Rock Icon Elvis Costello Retires One Of His Biggest Hits Over Racial Epithet

Singer Elvis Costello has said he will no longer perform the song “Oliver’s Army” in concert due to a racial epithet in the lyrics and urged radio stations to skip the song rather than play a censored version.

“If I wrote this song today, I might think twice about it,” the Rock & Roll Hall of Famer said in an interview with The Telegraph.

The word in question is often used as an insult against black people. In Costello’s song, however, it is used against a white person during the unrest in Northern Ireland of the last century.

“It was a derogatory term for Irish Catholics, which I sang to make the point,” Costello said in a separate interview with The Guardian. He told The Telegraph the word was used against his family.

“That’s what my grandfather was called in the British Army – it’s historically a fact,” Costello said. “But people hear that word ringing like a bell and accusing me of something I didn’t mean to.”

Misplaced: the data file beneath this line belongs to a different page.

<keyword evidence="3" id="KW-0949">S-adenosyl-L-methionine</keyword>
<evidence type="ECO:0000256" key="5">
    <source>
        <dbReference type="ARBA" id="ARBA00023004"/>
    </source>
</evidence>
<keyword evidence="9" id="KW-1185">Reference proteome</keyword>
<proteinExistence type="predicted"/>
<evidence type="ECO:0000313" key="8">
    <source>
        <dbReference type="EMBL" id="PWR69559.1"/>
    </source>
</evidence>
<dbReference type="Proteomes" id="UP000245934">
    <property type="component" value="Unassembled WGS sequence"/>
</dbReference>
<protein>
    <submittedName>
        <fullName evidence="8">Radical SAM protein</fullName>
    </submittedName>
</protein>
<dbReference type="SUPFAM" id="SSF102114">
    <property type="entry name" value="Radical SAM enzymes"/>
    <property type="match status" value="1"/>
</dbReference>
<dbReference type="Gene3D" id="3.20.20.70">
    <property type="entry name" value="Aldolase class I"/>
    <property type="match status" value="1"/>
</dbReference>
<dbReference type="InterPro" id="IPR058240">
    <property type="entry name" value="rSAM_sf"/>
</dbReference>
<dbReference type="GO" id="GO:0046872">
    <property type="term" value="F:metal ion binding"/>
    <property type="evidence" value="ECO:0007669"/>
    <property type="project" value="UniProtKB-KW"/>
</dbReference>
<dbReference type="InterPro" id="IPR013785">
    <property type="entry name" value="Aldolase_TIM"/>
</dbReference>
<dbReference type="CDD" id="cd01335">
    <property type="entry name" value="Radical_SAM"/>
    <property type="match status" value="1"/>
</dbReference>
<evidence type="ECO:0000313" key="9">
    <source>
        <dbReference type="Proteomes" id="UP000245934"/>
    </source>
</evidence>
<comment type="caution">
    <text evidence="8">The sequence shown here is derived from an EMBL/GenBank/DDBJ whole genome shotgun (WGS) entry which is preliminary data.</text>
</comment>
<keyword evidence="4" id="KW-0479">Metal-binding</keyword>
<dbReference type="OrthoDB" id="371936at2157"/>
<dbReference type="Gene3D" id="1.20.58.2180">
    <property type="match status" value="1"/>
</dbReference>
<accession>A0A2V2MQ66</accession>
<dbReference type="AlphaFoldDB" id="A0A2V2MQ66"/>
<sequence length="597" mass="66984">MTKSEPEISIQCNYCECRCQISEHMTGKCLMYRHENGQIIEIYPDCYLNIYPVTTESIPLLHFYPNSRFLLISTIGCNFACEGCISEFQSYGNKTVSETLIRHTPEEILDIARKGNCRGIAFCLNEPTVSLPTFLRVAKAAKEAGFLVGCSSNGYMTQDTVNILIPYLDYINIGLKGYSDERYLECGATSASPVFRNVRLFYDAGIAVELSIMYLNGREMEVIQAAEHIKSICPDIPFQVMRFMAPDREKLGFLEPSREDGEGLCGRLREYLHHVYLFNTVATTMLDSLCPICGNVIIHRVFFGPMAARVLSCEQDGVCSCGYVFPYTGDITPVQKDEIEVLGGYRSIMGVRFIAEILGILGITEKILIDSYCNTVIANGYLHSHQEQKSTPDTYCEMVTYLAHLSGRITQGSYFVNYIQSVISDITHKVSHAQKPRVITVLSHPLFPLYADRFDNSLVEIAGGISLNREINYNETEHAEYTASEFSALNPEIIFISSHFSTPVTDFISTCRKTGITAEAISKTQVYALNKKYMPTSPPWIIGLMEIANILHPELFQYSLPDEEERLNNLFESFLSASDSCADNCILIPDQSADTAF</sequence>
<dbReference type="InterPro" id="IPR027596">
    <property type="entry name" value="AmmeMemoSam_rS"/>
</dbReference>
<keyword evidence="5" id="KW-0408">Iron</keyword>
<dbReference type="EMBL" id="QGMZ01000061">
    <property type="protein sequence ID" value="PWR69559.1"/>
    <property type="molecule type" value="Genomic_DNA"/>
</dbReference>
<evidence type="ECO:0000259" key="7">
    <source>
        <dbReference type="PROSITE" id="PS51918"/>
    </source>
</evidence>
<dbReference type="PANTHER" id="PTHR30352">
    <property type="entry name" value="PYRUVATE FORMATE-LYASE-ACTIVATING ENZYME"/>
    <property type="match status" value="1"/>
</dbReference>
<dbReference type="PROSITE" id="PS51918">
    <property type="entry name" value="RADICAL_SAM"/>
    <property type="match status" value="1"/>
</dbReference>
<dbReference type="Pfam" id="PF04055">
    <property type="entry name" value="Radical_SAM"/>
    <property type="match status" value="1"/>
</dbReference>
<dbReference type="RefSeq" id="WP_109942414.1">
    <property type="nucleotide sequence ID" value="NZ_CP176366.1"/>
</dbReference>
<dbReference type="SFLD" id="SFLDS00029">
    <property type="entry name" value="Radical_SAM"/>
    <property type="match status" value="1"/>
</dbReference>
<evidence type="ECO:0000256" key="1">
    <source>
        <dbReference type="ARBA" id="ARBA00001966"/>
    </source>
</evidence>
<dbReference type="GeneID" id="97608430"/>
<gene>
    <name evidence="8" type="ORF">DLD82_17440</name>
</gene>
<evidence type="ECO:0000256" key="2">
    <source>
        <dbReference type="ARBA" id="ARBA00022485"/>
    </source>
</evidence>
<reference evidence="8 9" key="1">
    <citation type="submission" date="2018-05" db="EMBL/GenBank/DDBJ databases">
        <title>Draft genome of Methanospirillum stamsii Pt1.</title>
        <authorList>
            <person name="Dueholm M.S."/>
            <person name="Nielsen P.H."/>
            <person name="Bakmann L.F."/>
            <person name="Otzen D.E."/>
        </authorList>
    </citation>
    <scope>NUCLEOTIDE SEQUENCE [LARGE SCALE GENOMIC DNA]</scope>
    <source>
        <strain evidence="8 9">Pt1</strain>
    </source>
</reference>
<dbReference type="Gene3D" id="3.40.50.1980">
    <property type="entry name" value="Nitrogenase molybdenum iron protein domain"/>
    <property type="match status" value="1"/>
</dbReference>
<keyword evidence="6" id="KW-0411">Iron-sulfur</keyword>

The 1979 song reached No. 2 in the UK – its highest position – and remained on the charts for 12 weeks.

“On the last tour, I wrote a new verse about censorship, but what’s the point? So I decided not to play it, ”he told The Telegraph.

Costello also said radio stations should ignore the song altogether rather than playing the censored version that is often used now.

“They make it worse by beeping him, that’s for sure. Because they highlight it at that time, ”he said. “Don’t play the record! “

Read the full interview here.

Costello’s latest album, “The Boy Named If”, will be released on Friday, and he’s touring the UK in June with his band, The Imposters.

He told The Guardian that even though he was done with “Oliver’s Army” after 44 years, fans can still expect to hear another favorite in concert.

“I’ll sing ‘(What’s So Funny’ Bout) Peace, Love and Understanding ‘instead,” Costello offered.

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